Mix it up.
I bet you do walkthroughs and observations every week. Great! You can’t help improve the practice of others without observing and having conversations. Consider trying the other two types of instructional observation:
Work With Students: This is a great way to observe a teacher and help with the lesson at the same time. Sit with a student or group and assist during the lesson. Another variation that many SAM teams use is called Grading Papers. The leader grades a set of papers while watching the teacher teach. The principal talks with students who did well.. .and those who could have done much better. This connects the leader in a way that is supportive of the teacher and gives them something meaningful to talk about later. Teachers appreciate the help and the leader has a better understanding of the class. Another idea? The SAM can ask the teacher ahead of time which student the principal should assist during the lesson. This is win for everyone: the student does better, the principal helps the student while observing the teacher and the teacher has a colleague/coach rather than an evaluator in the room. Perfect.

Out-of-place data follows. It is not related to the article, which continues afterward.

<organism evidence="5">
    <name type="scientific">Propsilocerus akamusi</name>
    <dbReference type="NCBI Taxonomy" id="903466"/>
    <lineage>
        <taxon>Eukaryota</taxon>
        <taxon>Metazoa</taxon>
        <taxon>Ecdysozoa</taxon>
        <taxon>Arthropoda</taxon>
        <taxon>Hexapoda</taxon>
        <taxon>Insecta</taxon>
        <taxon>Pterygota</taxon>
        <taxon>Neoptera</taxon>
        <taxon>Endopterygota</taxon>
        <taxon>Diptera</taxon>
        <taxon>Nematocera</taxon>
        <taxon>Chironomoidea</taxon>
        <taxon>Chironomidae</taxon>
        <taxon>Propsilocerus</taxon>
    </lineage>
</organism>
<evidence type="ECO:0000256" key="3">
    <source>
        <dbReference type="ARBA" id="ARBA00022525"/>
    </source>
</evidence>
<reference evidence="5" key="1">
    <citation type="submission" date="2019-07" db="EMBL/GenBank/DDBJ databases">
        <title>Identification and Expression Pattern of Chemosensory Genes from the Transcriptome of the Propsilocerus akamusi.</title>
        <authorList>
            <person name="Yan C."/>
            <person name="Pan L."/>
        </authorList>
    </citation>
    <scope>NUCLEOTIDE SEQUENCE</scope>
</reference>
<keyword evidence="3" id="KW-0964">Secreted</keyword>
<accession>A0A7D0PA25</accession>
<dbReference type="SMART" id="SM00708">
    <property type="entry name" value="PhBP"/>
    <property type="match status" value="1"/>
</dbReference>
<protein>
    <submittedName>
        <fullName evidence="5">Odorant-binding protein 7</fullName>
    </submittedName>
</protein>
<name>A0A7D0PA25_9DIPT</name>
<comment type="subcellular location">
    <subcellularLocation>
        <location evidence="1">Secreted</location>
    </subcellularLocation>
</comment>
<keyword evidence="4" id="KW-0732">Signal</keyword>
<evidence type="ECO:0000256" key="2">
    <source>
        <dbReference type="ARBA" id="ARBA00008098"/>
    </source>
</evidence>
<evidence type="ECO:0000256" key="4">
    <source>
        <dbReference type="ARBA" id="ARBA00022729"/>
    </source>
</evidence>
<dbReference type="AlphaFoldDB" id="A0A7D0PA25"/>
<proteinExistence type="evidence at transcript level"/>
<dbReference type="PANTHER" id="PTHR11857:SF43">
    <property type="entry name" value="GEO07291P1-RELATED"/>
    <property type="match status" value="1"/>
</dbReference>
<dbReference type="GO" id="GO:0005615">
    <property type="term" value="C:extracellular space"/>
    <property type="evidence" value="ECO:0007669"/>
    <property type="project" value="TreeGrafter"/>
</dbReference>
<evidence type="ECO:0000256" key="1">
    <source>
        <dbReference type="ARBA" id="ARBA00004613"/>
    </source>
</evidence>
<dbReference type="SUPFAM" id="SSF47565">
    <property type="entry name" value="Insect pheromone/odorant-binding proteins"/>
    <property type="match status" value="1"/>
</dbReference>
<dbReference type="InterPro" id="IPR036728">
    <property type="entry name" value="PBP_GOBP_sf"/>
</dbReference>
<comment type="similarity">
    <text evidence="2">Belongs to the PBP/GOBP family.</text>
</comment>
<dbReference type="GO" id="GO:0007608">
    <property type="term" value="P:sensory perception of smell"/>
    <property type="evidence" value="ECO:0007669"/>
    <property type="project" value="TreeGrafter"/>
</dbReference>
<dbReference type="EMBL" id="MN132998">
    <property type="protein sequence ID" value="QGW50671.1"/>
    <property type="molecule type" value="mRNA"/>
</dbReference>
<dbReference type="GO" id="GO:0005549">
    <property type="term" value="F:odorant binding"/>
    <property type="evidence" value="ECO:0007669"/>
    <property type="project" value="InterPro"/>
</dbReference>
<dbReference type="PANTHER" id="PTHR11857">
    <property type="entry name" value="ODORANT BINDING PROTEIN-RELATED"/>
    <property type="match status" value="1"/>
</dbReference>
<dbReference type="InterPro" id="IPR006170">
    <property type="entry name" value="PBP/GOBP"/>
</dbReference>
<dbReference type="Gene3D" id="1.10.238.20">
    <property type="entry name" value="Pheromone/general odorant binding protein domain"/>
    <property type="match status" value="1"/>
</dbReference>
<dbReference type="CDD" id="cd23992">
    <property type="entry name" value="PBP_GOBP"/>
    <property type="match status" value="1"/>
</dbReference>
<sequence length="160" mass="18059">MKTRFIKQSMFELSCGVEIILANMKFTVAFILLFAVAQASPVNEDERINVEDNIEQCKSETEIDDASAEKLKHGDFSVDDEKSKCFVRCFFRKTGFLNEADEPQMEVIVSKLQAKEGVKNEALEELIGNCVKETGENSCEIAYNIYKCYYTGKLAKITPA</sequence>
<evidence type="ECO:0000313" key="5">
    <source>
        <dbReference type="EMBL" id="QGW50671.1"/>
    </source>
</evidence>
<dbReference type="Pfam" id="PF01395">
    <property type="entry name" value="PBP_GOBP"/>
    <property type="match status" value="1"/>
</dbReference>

Student Supervision: A leader observes the teacher while redirecting student learning behavior. Principals often do this without thinking.. sometimes by standing close to an inattentive students. sometimes by giving direction: “Quit messing around and pay attention.” Teachers appreciate the help and the leader can observe to determine how to help the teacher better manage the class. Again, everyone wins.
Of course, no matter which kind of instructional observation you do it is critical that feedback is scheduled after. A good SAM always asks during the Daily Meeting: “What kind of feedback do you want to schedule?” SAMs assume the principal is going to connect each instructional event with another. It is this connectivity that leads to improved practice and improved professional relationships in a school and district.